- He transformed civil government, working with kings to establish godly laws. He wrote the Liber Ex Lege Moisi, which were extracts from the Laws of Moses. He directed the compilation of the laws known as Senchus Mor, revising old laws in accordance with Biblical precepts. Liber and Senchus Mor became the basis for civil law in Ireland.
“He worked so many miracles and wonders, that the human mind is incapable of remembering or recording the amount of good which he did upon the earth.” He carried on his nation-changing work with great confidence in the Lord, but with great humility, writing in his Confessions, “I was a stone, sunk in the mire till He who is powerful came, and in His mercy, raised me up.”
After saving the life of a local chief, Patrick was given the Hill of Armagh in thanks. Here he founded the city of Armagh which became the center for Christian training that would impact all of Europe. Within a few centuries the work and schools of Armagh would grow to the point where the place would become “not only the ecclesiastical capital of Ireland but the capital of civilisation.” Being advanced in years, Patrick placed Benin over the church and school of Armagh.
In his later years Patrick directed, as mentioned above, the compilation of the laws known as Senchus Mor. He revised the old laws in accordance with Biblical precepts. These laws were also known as the Brehon Laws (from the Irish name of the official lawgiver). He also wrote his famous Confession and other works, which still inspire people today. He died around the year 460, but his work would impact Ireland and all of Europe for centuries to come.
Fruit of Patrick’s Work Transformed a Continent
Many other nations were impacted through those who were trained in the churches, seminaries, and schools Patrick started. Many holy men and women continued Patrick’s work. The three greatest Irish saints were Patrick, Bridget and Colm Cille (Columba).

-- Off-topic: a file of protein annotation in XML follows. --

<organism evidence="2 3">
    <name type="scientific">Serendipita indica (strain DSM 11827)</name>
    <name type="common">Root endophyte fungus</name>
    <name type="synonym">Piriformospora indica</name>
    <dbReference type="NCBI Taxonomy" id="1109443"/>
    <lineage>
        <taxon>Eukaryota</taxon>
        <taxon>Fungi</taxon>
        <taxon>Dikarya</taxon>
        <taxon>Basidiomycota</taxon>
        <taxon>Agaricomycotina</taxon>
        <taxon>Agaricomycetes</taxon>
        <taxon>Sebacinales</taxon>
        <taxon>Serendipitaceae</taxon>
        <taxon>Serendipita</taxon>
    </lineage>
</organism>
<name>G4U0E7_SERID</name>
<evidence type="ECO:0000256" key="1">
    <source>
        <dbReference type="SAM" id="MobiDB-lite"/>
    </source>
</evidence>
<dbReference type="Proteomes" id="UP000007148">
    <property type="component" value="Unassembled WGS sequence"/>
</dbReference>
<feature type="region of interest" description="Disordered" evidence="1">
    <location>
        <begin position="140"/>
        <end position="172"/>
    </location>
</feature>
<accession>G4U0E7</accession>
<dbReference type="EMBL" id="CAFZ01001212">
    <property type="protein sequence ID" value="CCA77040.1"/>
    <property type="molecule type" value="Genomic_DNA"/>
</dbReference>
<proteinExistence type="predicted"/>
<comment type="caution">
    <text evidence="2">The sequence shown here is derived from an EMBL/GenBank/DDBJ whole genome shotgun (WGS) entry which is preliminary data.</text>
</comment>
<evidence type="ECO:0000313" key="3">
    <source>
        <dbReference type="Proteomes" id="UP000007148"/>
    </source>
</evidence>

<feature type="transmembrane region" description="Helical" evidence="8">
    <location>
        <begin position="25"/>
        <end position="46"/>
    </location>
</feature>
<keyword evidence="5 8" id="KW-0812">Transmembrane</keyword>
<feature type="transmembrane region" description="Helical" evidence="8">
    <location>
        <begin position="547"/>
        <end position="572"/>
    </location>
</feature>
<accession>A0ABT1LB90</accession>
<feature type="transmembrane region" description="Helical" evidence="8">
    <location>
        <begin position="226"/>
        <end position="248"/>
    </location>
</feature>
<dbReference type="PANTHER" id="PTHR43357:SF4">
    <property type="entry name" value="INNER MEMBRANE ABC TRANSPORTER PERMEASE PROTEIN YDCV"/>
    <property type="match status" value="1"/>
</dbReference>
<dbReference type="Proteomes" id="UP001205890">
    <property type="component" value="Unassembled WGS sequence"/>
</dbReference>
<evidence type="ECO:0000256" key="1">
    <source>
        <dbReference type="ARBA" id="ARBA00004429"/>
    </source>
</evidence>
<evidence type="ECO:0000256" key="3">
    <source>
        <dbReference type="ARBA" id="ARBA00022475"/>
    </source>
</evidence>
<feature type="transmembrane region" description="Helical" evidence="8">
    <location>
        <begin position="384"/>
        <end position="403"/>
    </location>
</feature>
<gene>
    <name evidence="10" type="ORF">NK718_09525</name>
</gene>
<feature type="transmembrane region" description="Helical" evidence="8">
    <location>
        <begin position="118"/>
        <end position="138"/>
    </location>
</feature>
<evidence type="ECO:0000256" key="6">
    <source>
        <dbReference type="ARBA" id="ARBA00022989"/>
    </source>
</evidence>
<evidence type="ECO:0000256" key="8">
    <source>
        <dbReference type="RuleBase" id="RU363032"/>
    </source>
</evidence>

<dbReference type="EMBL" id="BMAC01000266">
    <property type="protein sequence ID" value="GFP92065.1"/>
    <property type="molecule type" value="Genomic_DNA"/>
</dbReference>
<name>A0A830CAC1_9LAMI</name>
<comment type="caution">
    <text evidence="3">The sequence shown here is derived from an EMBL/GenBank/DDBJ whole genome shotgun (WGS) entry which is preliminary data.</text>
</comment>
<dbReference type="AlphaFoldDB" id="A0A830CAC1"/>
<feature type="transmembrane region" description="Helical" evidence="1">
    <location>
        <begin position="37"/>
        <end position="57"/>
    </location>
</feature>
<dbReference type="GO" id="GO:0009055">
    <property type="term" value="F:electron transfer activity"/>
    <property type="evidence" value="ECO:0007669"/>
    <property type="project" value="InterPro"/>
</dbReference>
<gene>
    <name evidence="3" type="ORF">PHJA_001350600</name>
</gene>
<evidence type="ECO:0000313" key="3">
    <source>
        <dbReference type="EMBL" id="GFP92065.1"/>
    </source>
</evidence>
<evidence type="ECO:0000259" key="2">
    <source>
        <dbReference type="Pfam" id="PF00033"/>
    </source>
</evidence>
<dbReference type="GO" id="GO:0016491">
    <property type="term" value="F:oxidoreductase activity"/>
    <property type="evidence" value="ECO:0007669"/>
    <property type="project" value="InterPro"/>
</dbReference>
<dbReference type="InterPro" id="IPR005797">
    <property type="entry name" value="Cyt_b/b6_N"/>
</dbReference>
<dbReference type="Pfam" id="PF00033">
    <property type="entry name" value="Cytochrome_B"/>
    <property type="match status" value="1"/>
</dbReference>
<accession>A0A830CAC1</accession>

In the centuries succeeding Patrick, Christians swarmed forth, like bees from a hive, from the Irish monasteries and schools to distant lands carrying the faith and truth that brought many people out of barbarism. One historian wrote: “It was thus, when the whole world seemed irrecoverably sunk in barbarism . . . the Irish went forth into every part of the world,” to spread Christianity and knowledge.
The barbarians (Vandals, Huns, Franks, Visigoths, Saxons, Angles, Jutes, etc.) swept through Europe in the 400s, conquering and destroying all before them. The light of the Gospel in much of Europe was threatened to be extinguished. It was at this crucial time that the fruit of the work of Patrick in Ireland began to grow. One modern book’s title describes the influence: How the Irish Saved Civilization. Carrying Christianity, Ireland’s sons “became the teachers of whole nations, the counsellors of kings and emperors.” In addition, Christians from all over England and Europe flocked to Ireland to be trained in the Holy Scriptures, only to return to their lands to sow all that they had learned.
[To learn of the impact of Patrick’s work as well other reformers throughout history, order a copy of Biblical Revival and the Transformation of Nations via our online Store or calling 434-978-4535.]
 Seumas MacManus, The Story of the Irish Race, New York: The Devin-Adair Co., 1967, p. 124.
 Ibid., p. 126.
 See MacManus, pp. 111 ff.
 Ibid., p. 120.
 Ibid., p. 110.
 Ibid., p. 111.
 Ibid., p. 114.
 Ibid., p. 117.
 Ibid., p. 126.
 Ibid., p. 124.
 Ibid., p. 126.
 Ibid., p. 118.
 Dr. Wattenback, quoted in Ibid., p. 232.
 Ibid., p. 232.